Devices for the transport and microbiological detection of Neisseria gonorrhoeae in sexual health clinic samples: a prospective comparative study

Jonker, Leon and Phillips, Matt (2022) Devices for the transport and microbiological detection of Neisseria gonorrhoeae in sexual health clinic samples: a prospective comparative study. International Journal of STD & AIDS .

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Official URL: https://doi.org/10.1177/09564624221136640

Abstract

Background: Propagation and microbiological detection of N. gonorrhoeae can be challenging due to the fastidious nature of the bacterium outside the human host environment. Different sample transport options were evaluated in order to address this issue.

Methods: Symptomatic and high-risk patients consented to take part. Standard practice in clinics involve using a guanine and cytosine selective (GC) plate for transport and incubation. Other devices were assessed in two different studies. MWE’s Sigma VCM™-a transport device for use between clinic and laboratory-was used in one study ( n = 166). In the other, ( n = 102), Biomed’s Intray™ plates were used, which can be used for both initial transport and incubation at the destination laboratory.

Results: In the Sigma VCM™ study, positive results were obtained for 14% (Sigma VCM™), 21% (GC plates); the distribution of outcomes did not significantly differ between the two microbiological sampling methods ( p-value 0.09, Chi-squared test). Concerning the InTray™ sub-study, N. gonorrhoeae was detected in 9% (InTray™), 13% (GC plating) of cases respectively, with again no significant difference between the microbiological sampling methods ( p-value 0.25). Regression analysis identified a significant association between N. gonorrhoeae detection and male patients, absence of dysuria and previous gonorrhoea infection.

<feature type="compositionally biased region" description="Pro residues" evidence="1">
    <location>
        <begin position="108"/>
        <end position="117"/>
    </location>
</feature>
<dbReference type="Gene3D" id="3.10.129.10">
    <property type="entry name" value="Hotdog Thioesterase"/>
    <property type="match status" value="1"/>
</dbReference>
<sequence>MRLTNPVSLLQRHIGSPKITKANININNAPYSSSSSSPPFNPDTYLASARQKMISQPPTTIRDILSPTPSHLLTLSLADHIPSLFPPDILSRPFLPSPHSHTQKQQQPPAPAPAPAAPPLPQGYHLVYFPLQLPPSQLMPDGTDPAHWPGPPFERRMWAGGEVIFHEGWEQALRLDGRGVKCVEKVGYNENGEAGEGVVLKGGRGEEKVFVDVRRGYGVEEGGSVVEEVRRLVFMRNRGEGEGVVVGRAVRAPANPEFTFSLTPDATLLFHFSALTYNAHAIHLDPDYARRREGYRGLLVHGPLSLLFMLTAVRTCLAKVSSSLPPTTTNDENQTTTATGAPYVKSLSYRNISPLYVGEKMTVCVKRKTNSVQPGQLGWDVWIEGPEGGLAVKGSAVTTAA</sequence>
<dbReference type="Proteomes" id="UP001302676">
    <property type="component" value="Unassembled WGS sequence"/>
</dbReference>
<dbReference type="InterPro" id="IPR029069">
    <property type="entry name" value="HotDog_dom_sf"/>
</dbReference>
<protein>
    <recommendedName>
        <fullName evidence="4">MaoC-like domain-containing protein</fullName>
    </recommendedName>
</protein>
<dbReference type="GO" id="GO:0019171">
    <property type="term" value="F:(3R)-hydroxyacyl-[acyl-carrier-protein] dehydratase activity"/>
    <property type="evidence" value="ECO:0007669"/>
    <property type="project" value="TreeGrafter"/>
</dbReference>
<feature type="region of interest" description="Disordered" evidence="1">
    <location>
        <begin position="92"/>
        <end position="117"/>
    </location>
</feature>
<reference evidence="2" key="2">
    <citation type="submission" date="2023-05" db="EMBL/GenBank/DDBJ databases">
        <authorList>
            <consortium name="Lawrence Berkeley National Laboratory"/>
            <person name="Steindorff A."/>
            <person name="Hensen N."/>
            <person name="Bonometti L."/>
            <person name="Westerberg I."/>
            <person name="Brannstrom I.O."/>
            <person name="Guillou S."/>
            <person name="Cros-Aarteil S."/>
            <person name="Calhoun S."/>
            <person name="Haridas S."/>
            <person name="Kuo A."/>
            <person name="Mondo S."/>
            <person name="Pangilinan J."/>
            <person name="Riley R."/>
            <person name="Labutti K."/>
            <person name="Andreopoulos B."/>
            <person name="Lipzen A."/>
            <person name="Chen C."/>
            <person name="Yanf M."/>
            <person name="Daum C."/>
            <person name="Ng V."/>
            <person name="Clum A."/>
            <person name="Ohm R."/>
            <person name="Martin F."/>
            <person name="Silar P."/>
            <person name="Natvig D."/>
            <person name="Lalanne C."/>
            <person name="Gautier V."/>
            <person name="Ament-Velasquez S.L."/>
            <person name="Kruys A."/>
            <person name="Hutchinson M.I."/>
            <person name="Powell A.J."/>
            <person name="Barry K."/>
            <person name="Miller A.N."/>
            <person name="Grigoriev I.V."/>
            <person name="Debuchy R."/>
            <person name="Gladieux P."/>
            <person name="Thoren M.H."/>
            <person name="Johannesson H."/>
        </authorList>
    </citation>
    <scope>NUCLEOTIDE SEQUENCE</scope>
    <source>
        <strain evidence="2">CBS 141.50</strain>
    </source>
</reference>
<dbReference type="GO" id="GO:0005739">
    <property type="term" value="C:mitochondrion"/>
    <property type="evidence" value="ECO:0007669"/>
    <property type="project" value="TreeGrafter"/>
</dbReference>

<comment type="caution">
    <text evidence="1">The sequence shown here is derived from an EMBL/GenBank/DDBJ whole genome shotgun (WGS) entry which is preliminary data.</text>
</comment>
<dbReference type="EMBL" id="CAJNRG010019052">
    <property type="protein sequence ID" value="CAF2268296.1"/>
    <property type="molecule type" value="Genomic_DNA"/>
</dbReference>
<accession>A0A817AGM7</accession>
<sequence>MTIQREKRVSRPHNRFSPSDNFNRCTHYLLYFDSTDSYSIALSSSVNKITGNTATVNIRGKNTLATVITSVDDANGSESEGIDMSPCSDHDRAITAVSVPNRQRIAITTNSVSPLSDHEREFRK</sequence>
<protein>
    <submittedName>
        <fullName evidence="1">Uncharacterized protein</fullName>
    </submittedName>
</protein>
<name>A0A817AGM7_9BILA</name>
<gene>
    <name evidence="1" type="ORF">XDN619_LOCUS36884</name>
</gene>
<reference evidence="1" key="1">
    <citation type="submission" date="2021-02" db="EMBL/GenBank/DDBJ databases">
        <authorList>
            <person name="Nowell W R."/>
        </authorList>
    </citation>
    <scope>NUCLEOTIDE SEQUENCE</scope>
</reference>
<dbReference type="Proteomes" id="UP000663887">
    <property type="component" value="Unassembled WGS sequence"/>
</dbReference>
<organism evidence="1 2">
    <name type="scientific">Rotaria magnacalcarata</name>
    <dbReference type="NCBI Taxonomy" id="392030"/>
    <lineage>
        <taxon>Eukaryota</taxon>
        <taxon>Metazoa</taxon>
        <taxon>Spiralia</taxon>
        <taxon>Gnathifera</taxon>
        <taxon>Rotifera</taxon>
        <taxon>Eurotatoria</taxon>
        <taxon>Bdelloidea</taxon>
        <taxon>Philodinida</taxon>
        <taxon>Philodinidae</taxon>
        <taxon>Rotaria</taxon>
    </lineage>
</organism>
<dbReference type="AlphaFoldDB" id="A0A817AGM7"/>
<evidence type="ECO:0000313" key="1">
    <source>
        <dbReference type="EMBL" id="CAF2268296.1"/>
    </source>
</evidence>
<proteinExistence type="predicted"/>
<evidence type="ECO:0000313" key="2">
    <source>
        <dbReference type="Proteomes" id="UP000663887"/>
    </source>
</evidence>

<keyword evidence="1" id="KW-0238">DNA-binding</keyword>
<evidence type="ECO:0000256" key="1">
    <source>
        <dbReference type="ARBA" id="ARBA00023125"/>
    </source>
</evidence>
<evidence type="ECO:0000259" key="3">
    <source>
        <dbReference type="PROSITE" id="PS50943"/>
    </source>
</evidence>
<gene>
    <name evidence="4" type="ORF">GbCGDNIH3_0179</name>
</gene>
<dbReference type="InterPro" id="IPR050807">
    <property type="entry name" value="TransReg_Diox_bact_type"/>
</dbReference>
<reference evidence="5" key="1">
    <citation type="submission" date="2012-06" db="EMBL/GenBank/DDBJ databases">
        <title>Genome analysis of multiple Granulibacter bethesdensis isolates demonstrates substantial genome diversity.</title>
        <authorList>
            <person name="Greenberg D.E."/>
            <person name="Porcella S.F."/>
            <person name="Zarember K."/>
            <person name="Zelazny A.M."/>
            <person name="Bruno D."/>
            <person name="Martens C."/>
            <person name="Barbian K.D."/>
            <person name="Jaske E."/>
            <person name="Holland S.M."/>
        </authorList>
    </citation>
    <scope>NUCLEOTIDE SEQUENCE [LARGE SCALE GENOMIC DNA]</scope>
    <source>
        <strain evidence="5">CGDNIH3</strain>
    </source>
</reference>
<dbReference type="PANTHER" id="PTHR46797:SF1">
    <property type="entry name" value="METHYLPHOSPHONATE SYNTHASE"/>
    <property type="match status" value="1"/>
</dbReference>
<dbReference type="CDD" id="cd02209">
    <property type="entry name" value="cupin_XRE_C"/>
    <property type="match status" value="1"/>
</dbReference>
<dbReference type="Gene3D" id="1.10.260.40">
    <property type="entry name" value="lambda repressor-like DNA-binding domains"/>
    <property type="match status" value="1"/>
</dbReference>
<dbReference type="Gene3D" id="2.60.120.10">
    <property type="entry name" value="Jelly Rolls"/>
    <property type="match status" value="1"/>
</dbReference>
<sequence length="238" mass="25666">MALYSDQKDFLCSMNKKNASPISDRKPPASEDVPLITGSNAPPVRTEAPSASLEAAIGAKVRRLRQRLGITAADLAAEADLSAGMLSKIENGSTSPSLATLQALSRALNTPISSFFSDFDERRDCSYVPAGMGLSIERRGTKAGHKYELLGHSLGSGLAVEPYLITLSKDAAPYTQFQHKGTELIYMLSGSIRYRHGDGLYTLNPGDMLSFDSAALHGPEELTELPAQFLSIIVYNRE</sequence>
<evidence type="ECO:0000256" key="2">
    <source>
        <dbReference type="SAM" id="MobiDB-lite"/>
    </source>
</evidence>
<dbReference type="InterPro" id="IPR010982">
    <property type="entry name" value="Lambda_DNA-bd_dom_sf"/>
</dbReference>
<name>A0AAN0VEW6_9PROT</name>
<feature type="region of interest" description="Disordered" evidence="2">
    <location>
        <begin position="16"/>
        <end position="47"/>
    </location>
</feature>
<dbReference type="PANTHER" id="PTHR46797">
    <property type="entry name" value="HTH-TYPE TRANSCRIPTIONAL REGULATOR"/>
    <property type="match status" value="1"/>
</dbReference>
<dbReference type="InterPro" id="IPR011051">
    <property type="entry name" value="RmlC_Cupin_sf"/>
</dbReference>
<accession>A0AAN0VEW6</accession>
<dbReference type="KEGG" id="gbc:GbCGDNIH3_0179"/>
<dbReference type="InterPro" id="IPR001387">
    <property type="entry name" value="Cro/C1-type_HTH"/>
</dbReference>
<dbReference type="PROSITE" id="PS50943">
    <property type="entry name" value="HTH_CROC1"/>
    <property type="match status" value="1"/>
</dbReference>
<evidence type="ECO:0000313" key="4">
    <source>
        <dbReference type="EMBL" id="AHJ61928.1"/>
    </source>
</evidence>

Conclusion: No significant difference in rate of microbiological detection of N. gonorrhoeae could be detected between different transport devices in a sexual health clinic setting. Performance appraisal of transport devices for bacterial sexually transmitted infection can inform practitioners’ options regarding said devices.

Item Type: Article
Journal / Publication Title: International Journal of STD & AIDS
Publisher: SAGE Publications
ISSN: 1758-1052
Departments: Institute of Health > Medical Sciences
Depositing User: Insight Administrator
SWORD Depositor: Insight Administrator
Date Deposited: 03 Jan 2023 11:33
Last Modified: 03 Jan 2023 11:45
URI: https://insight.cumbria.ac.uk/id/eprint/6780

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